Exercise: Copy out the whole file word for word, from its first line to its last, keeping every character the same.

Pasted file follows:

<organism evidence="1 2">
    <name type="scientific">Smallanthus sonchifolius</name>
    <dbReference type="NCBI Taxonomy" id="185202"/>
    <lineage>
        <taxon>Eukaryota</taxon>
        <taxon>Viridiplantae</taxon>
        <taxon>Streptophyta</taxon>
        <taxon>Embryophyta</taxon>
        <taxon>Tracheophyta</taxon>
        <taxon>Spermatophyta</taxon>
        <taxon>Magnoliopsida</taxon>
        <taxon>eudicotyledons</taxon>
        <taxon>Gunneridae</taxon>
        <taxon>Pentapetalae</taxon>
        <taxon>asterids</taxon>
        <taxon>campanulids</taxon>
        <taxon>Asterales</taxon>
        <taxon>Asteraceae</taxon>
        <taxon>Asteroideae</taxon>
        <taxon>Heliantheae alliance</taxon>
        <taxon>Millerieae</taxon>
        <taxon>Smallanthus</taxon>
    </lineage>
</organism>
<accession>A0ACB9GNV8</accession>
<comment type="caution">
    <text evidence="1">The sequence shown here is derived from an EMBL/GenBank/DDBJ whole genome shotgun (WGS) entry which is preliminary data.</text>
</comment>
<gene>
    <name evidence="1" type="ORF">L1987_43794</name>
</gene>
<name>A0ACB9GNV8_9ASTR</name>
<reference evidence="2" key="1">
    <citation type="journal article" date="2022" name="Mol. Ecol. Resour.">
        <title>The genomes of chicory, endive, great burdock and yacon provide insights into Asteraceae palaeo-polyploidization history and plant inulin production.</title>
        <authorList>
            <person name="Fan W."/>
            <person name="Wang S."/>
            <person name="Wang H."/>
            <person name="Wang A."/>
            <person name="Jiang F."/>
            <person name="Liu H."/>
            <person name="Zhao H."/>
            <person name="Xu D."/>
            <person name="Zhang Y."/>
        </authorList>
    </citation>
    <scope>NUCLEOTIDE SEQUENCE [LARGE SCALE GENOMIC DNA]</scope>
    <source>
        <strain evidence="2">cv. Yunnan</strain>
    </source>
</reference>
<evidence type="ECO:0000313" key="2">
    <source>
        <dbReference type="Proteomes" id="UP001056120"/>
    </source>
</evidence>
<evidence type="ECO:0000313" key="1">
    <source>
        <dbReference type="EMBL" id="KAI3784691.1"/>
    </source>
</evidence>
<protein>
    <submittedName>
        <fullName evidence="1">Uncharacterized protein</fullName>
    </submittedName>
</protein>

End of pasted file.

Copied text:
<organism evidence="1 2">
    <name type="scientific">Smallanthus sonchifolius</name>
    <dbReference type="NCBI Taxonomy" id="185202"/>
    <lineage>
        <taxon>Eukaryota</taxon>
        <taxon>Viridiplantae</taxon>
        <taxon>Streptophyta</taxon>
        <taxon>Embryophyta</taxon>
        <taxon>Tracheophyta</taxon>
        <taxon>Spermatophyta</taxon>
        <taxon>Magnoliopsida</taxon>
        <taxon>eudicotyledons</taxon>
        <taxon>Gunneridae</taxon>
        <taxon>Pentapetalae</taxon>
        <taxon>asterids</taxon>
        <taxon>campanulids</taxon>
        <taxon>Asterales</taxon>
        <taxon>Asteraceae</taxon>
        <taxon>Asteroideae</taxon>
        <taxon>Heliantheae alliance</taxon>
        <taxon>Millerieae</taxon>
        <taxon>Smallanthus</taxon>
    </lineage>
</organism>
<accession>A0ACB9GNV8</accession>
<comment type="caution">
    <text evidence="1">The sequence shown here is derived from an EMBL/GenBank/DDBJ whole genome shotgun (WGS) entry which is preliminary data.</text>
</comment>
<gene>
    <name evidence="1" type="ORF">L1987_43794</name>
</gene>
<name>A0ACB9GNV8_9ASTR</name>
<reference evidence="2" key="1">
    <citation type="journal article" date="2022" name="Mol. Ecol. Resour.">
        <title>The genomes of chicory, endive, great burdock and yacon provide insights into Asteraceae palaeo-polyploidization history and plant inulin production.</title>
        <authorList>
            <person name="Fan W."/>
            <person name="Wang S."/>
            <person name="Wang H."/>
            <person name="Wang A."/>
            <person name="Jiang F."/>
            <person name="Liu H."/>
            <person name="Zhao H."/>
            <person name="Xu D."/>
            <person name="Zhang Y."/>
        </authorList>
    </citation>
    <scope>NUCLEOTIDE SEQUENCE [LARGE SCALE GENOMIC DNA]</scope>
    <source>
        <strain evidence="2">cv. Yunnan</strain>
    </source>
</reference>
<evidence type="ECO:0000313" key="2">
    <source>
        <dbReference type="Proteomes" id="UP001056120"/>
    </source>
</evidence>
<evidence type="ECO:0000313" key="1">
    <source>
        <dbReference type="EMBL" id="KAI3784691.1"/>
    </source>
</evidence>
<protein>
    <submittedName>
        <fullName evidence="1">Uncharacterized protein</fullName>
    </submittedName>
</protein>